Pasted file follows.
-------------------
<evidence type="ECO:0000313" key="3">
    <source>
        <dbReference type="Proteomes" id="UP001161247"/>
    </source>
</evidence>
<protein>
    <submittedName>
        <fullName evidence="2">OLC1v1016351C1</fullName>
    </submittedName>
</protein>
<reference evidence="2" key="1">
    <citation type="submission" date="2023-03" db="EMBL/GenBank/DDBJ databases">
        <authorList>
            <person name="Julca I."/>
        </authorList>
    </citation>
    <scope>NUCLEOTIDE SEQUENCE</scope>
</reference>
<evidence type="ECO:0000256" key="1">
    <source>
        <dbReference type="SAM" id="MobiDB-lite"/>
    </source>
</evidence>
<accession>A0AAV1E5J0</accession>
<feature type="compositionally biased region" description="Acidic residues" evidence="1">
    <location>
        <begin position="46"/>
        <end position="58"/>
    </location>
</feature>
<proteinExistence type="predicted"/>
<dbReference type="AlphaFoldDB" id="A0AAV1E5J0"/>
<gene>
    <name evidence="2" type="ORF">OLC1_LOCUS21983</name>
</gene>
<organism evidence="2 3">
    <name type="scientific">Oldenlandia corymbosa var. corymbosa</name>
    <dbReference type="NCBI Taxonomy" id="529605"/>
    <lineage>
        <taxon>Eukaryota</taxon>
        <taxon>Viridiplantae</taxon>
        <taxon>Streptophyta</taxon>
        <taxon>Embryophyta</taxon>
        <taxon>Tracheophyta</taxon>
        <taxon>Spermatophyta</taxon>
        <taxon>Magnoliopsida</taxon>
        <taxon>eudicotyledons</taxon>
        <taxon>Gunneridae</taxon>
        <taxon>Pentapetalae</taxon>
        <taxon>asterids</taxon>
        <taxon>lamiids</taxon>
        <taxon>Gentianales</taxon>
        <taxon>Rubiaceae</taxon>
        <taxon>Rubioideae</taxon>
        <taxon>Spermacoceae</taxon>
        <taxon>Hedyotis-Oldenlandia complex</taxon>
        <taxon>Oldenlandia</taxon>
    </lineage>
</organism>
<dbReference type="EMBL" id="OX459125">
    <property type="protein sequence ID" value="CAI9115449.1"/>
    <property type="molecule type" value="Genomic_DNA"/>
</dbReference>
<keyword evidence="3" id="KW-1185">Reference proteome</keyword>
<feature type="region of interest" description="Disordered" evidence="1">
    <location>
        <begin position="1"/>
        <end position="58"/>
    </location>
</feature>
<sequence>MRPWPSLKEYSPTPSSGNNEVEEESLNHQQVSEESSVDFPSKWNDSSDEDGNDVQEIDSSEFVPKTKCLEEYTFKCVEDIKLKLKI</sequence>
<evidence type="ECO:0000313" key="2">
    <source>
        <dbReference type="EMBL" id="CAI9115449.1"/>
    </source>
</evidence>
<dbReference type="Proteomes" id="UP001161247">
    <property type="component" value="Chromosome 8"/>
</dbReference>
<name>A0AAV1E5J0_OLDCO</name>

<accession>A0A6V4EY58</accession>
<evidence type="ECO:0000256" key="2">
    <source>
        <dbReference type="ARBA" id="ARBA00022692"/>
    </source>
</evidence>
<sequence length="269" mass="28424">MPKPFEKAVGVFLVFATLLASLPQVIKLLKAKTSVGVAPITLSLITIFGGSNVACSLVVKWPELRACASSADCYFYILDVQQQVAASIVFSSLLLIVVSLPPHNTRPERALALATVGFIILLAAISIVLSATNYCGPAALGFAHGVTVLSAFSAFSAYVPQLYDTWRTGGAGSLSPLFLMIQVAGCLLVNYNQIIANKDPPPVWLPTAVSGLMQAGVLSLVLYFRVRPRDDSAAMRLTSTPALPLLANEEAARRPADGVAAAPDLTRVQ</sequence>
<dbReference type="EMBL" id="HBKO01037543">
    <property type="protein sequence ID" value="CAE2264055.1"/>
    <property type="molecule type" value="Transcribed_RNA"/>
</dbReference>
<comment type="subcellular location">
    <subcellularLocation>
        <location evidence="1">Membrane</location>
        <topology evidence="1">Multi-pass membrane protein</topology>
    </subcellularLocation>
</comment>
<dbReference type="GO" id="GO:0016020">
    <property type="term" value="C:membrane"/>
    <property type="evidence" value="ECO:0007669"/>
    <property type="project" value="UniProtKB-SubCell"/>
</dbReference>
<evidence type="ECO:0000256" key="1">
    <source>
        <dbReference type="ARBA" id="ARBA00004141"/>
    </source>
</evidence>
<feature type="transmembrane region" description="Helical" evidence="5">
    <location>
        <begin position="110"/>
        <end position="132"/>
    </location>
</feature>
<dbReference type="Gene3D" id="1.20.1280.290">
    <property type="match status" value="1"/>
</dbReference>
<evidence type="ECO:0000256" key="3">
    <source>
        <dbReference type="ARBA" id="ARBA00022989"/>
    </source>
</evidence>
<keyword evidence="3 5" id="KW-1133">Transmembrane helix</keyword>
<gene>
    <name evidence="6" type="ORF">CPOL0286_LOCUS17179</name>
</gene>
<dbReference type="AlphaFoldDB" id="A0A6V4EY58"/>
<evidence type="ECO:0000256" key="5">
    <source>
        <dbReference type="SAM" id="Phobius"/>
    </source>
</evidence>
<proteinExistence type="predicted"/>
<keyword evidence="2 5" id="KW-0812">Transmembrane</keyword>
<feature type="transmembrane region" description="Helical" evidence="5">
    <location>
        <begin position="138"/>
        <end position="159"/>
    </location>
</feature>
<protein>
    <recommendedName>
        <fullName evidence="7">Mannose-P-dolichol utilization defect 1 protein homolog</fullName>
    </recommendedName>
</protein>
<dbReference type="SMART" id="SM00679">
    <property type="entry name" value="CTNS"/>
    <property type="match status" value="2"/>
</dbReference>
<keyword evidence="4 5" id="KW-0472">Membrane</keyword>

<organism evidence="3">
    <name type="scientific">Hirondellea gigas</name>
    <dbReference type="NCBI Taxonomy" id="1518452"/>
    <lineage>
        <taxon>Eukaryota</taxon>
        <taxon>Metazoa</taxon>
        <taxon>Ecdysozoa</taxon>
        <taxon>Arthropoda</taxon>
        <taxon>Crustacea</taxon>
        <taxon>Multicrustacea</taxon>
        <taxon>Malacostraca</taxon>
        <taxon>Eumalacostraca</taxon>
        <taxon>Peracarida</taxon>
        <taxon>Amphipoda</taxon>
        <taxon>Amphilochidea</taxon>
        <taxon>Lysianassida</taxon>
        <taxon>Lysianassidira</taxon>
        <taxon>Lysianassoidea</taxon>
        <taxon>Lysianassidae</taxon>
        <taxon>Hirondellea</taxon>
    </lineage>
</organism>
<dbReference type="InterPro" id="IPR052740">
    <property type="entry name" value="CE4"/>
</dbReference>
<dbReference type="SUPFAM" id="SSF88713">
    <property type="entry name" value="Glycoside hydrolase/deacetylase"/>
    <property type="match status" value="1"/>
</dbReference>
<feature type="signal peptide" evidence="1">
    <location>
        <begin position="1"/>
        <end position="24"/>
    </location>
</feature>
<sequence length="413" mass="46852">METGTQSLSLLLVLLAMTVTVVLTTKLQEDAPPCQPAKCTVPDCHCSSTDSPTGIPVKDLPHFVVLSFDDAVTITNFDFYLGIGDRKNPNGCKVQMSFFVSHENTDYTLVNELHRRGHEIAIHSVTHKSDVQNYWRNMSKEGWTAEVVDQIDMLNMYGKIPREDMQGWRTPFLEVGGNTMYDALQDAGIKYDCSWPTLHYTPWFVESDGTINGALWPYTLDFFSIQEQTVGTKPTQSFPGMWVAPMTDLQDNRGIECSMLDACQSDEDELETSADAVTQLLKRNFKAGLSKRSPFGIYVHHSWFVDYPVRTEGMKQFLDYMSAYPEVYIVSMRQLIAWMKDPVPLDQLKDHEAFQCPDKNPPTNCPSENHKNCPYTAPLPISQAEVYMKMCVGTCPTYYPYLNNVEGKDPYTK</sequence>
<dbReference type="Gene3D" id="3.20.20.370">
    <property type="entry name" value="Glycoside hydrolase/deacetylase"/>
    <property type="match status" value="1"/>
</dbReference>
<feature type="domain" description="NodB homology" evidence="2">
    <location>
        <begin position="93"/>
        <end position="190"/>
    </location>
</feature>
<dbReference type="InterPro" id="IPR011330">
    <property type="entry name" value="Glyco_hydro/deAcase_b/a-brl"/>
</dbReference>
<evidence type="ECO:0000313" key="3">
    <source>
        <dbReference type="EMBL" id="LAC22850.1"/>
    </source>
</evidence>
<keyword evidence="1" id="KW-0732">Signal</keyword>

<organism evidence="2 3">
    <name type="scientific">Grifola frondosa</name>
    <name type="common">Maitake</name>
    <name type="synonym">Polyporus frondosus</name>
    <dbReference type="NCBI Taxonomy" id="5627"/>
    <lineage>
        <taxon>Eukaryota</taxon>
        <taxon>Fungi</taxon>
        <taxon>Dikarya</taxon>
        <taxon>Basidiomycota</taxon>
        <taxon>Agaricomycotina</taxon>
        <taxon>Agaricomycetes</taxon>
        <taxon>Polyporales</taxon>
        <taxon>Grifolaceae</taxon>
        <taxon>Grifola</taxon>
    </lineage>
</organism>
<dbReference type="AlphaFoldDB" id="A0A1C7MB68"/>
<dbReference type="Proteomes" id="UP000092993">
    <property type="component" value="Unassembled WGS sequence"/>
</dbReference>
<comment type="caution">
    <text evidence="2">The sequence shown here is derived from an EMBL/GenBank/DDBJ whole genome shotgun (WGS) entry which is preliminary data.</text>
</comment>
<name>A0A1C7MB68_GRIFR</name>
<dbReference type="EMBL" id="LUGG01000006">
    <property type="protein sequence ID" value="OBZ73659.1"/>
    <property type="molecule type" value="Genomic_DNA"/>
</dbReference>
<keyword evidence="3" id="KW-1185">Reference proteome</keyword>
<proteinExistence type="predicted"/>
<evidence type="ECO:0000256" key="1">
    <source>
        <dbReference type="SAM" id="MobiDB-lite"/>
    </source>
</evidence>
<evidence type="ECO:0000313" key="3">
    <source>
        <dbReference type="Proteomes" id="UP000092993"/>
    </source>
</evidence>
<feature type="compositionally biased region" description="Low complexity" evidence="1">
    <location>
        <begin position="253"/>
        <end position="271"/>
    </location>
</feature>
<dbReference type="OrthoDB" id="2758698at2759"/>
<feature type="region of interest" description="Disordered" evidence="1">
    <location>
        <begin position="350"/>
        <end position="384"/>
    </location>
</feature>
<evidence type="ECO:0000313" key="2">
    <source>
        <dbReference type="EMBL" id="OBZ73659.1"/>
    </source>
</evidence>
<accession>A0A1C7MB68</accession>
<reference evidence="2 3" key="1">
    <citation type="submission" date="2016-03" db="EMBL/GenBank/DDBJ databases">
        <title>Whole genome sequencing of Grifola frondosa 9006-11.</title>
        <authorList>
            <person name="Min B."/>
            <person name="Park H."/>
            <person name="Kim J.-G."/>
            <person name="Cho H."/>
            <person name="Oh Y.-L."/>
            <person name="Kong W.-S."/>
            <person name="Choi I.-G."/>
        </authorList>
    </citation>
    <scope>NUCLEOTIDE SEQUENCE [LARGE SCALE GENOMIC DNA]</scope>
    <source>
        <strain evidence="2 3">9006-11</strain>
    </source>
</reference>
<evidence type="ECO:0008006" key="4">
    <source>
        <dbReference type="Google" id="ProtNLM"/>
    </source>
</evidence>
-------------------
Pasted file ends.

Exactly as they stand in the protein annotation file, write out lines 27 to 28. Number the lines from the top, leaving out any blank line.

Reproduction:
        <begin position="46"/>
        <end position="58"/>